No one expected that the reaction to empty condom dispensers on São Tomé and Príncipe would be so angry.
"I thought the country had run out of condoms - you people are fouling up too much," Palmira Torres, the owner of Alfa Restaurant, complained to Almerindo Ferreira and Desinela Barros, who work as peer educators for the Italian non-governmental organisation, Alisei.
Condom dispensers were installed throughout the archipelago off the coast of Gabon at the beginning of the year, as part of an initiative by the National Programme for the Fight Against AIDS (known by the Portuguese acronym PNLS), assisted by Alisei.
Alfa Restaurant, near the port in the city of São Tomé, capital of the largest island in the group, was one of the 376 restaurants, night clubs and stores to be equipped with a dispenser.
But a month-long interruption in supply occurred when the vehicle that distributes the condoms broke down. This, combined with a lack of personnel, left the dispensers empty in a number of districts.
"Last Sunday a young woman came in here, all nervous, looking for condoms, but there weren't any. Who knows what happened to her?" said Torres.
The restaurant, frequented by government workers, sailors and sex workers, is one of the condom distribution points Alisei considers "hot": it only takes two weeks for a bulk package of 144 to run out.
The demand for condoms, which has been triggered by the placement of the dispensers, is a new phenomenon for São Tomé and Príncipe.
The estimated 1.5 percent HIV prevalence among the country's 160,000 inhabitants is considered low for the African continent, but health officials say the number of people becoming infected is rising.
With funding from the United Nations Population Fund (UNFPA) and the Global Fund to Fight AIDS, Tuberculosis and Malaria, each establishment with a dispenser receives a monthly supply of 432 condoms, which are available to the public free of charge. Nearly a million condoms were dispensed between January and June 2008.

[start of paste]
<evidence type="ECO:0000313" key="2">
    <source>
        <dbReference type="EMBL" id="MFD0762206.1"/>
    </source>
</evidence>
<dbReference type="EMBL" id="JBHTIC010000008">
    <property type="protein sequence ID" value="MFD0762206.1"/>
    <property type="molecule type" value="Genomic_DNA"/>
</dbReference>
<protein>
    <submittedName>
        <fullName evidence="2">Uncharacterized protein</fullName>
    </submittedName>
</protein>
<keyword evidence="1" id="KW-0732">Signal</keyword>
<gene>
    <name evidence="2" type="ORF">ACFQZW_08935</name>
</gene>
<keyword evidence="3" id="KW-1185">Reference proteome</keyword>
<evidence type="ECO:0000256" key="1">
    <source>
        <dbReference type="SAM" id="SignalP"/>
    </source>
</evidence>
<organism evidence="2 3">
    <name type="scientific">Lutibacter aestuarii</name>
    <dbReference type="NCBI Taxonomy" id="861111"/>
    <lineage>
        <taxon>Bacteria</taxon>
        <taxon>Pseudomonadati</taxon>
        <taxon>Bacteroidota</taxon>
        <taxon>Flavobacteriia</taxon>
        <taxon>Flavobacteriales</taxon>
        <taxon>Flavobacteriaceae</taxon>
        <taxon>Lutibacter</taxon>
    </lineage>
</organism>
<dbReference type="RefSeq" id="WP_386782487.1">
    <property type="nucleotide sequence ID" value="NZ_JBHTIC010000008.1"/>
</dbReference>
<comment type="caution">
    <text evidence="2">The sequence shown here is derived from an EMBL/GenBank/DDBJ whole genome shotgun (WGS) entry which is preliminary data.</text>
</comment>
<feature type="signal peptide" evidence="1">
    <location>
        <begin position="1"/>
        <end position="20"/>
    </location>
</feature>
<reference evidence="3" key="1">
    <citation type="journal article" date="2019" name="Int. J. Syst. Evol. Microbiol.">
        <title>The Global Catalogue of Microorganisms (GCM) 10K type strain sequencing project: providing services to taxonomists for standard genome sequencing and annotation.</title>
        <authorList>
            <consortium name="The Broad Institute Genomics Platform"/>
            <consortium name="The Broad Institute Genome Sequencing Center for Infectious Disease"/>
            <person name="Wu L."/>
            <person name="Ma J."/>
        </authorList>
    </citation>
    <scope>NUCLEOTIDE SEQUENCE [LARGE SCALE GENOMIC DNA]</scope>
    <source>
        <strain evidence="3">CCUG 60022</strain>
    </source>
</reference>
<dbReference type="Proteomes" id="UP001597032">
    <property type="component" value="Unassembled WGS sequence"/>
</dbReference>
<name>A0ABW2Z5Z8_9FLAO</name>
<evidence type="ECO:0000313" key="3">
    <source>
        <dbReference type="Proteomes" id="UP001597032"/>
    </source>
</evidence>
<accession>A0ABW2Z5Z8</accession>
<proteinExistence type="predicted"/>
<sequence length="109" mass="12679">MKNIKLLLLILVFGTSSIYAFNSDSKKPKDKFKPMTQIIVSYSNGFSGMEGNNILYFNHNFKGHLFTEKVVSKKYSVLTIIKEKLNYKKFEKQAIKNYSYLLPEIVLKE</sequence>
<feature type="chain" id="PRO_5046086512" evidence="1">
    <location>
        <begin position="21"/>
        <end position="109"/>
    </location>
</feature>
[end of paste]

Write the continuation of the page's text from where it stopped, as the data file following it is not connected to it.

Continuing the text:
Early one morning at the beginning of July, the Alisei pickup truck brought a box of condoms to the Boca Loca restaurant, the first delivery in a month.
Nuno Santos, 25, who was eating breakfast, didn't wait to finish his meal. "The life savers have arrived," he joked, taking two packets from the dispenser.
"It was hard to function without the condoms," commented the Boca Loca barman, Valdemar Paquete. "All of the clients asked us a lot of questions because of the lack of them."
Also considered a "hot spot", the restaurant is open 24 hours a day, seven days a week. Business reaches its peak on Saturday and Sunday nights, when people leaving night clubs in the central part of the capital make a last stop at the Boca Loca.
"The condoms are sought after by everyone, but I think that younger customers are the ones who take the most. Girls also come here to get them," Paquete told IRIN/PlusNews.
PNLS Director Alzira do Rosário is heartened by the uptake, but said it remained to be seen whether people were actually using them. Nevertheless, the health authorities have applied to the Global Fund for additional funds to ensure they keep the demand for condoms supplied.
Alisei will also begin installing condom dispensers in more restaurants, stores and night clubs this month. The health authorities intend to have 400 distribution points set up by the end of the year, with the goal of guaranteeing greater access to condoms for the entire population.